Petitioner challenges a finding that it contends incorrectly implies that Dietrich did not have full ownership and control of the billboard.� Although the finding itself is ambiguous in part, there is no dispute that Dietrich had full control of the billboard copy and use of the billboard structure.� The Secretary of State's finding that Dietrich's relationship with the sign company ''allows Mr. Dietrich to put whatever he wishes on the billboard'' is the dispositive finding for purposes of this dispute.� Petitioner also challenges the Secretary of State's findings that the billboard is similar in size to billboards in the area that are commercially leased for advertising and that the fair rental value of the billboard is $1,500 per month, when it is in fact smaller.� Based on a review of the entire record, in light of countervailing as well as supporting evidence, we conclude that the disputed findings are supported by substantial evidence in the whole record.� See Garcia v. Boise Cascade Corp., 309 Or 292, 295, 787 P2d 884 (1990).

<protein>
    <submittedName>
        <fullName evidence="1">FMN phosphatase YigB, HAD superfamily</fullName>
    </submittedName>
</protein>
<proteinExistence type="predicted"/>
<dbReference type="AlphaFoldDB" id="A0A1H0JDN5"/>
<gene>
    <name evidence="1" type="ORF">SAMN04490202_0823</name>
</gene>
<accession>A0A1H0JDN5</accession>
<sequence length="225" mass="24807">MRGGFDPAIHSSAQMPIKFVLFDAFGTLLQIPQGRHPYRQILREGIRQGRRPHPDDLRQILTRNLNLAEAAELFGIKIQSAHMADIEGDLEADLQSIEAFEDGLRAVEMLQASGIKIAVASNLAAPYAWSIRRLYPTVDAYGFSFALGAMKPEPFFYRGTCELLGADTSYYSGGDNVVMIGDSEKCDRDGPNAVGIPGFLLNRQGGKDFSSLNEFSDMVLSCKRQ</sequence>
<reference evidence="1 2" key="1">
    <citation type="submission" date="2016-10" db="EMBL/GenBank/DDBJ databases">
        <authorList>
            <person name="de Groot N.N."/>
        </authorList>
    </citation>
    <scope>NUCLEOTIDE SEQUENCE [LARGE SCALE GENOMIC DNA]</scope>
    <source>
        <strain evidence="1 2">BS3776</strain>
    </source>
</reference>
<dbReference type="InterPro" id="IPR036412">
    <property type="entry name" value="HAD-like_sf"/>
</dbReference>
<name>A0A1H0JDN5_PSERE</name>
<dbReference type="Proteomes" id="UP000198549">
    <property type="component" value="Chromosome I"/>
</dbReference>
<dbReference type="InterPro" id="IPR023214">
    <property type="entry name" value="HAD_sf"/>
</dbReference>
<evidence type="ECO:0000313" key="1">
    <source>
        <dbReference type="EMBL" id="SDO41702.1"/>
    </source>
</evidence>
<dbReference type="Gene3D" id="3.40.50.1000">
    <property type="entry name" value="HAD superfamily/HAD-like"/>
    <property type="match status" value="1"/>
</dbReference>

In its third assignment of error, petitioner contends that the Secretary of State erred in treating Dietrich's use of his own billboard structure in support of Bernard's campaign as an in-kind contribution.� Petitioner argues the use of the sign structure is not a ''thing of value'' under the relevant definition of ''contribution,'' because the sign structure is not otherwise put to commercial use.�
For purposes of the election campaign finance statutes, ORS 260.005(3)(a)(A) defines a ''contribution'' as ''[t]he payment, loan, gift, forgiving of indebtedness, or furnishing without equivalent compensation or consideration, of money, services other than personal services for which no compensation is asked or given, supplies, equipment or any other thing of value.''� At the relevant time, the Secretary of State's 2004 Campaign Finance Manual set forth the procedures and guidelines for compliance with the campaign finance laws.� OAR 165-012-0005.� The manual requires the reporting of ''in-kind'' contributions, and defines those contributions as
''[a] good or service, other than money, having monetary value.� The value of this contribution is based on the fair market value of the good or service[.]''